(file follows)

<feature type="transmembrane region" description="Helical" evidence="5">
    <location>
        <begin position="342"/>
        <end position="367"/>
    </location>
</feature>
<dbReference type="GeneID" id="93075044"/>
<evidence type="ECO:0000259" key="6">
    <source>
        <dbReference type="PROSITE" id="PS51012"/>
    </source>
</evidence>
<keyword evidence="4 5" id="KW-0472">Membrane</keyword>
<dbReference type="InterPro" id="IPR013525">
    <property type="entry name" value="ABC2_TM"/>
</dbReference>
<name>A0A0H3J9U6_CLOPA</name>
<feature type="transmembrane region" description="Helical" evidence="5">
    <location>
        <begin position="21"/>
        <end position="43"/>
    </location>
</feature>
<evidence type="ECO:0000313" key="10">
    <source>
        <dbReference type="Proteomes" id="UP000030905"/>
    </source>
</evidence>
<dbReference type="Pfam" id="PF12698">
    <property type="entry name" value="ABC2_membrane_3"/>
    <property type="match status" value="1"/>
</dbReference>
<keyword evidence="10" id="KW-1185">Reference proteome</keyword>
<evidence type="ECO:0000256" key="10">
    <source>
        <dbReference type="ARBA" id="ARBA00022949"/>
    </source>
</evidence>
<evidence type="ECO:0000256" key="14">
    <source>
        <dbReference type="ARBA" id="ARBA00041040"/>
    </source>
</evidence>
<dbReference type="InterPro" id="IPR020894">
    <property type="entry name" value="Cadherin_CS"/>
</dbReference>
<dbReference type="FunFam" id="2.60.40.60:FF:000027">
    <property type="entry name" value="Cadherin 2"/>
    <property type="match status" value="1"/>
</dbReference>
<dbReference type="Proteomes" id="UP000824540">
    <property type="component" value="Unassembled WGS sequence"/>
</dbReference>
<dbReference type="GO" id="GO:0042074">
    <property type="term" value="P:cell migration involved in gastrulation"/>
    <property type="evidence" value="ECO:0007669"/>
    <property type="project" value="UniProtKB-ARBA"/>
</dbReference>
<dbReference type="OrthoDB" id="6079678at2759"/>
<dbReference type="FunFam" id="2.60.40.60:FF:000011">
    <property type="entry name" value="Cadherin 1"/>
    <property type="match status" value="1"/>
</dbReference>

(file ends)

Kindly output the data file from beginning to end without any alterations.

<feature type="transmembrane region" description="Helical" evidence="5">
    <location>
        <begin position="342"/>
        <end position="367"/>
    </location>
</feature>
<dbReference type="GeneID" id="93075044"/>
<evidence type="ECO:0000259" key="6">
    <source>
        <dbReference type="PROSITE" id="PS51012"/>
    </source>
</evidence>
<keyword evidence="4 5" id="KW-0472">Membrane</keyword>
<dbReference type="InterPro" id="IPR013525">
    <property type="entry name" value="ABC2_TM"/>
</dbReference>
<name>A0A0H3J9U6_CLOPA</name>
<feature type="transmembrane region" description="Helical" evidence="5">
    <location>
        <begin position="21"/>
        <end position="43"/>
    </location>
</feature>
<evidence type="ECO:0000313" key="10">
    <source>
        <dbReference type="Proteomes" id="UP000030905"/>
    </source>
</evidence>
<dbReference type="Pfam" id="PF12698">
    <property type="entry name" value="ABC2_membrane_3"/>
    <property type="match status" value="1"/>
</dbReference>
<keyword evidence="10" id="KW-1185">Reference proteome</keyword>
<evidence type="ECO:0000256" key="10">
    <source>
        <dbReference type="ARBA" id="ARBA00022949"/>
    </source>
</evidence>
<evidence type="ECO:0000256" key="14">
    <source>
        <dbReference type="ARBA" id="ARBA00041040"/>
    </source>
</evidence>
<dbReference type="InterPro" id="IPR020894">
    <property type="entry name" value="Cadherin_CS"/>
</dbReference>
<dbReference type="FunFam" id="2.60.40.60:FF:000027">
    <property type="entry name" value="Cadherin 2"/>
    <property type="match status" value="1"/>
</dbReference>
<dbReference type="Proteomes" id="UP000824540">
    <property type="component" value="Unassembled WGS sequence"/>
</dbReference>
<dbReference type="GO" id="GO:0042074">
    <property type="term" value="P:cell migration involved in gastrulation"/>
    <property type="evidence" value="ECO:0007669"/>
    <property type="project" value="UniProtKB-ARBA"/>
</dbReference>
<dbReference type="OrthoDB" id="6079678at2759"/>
<dbReference type="FunFam" id="2.60.40.60:FF:000011">
    <property type="entry name" value="Cadherin 1"/>
    <property type="match status" value="1"/>
</dbReference>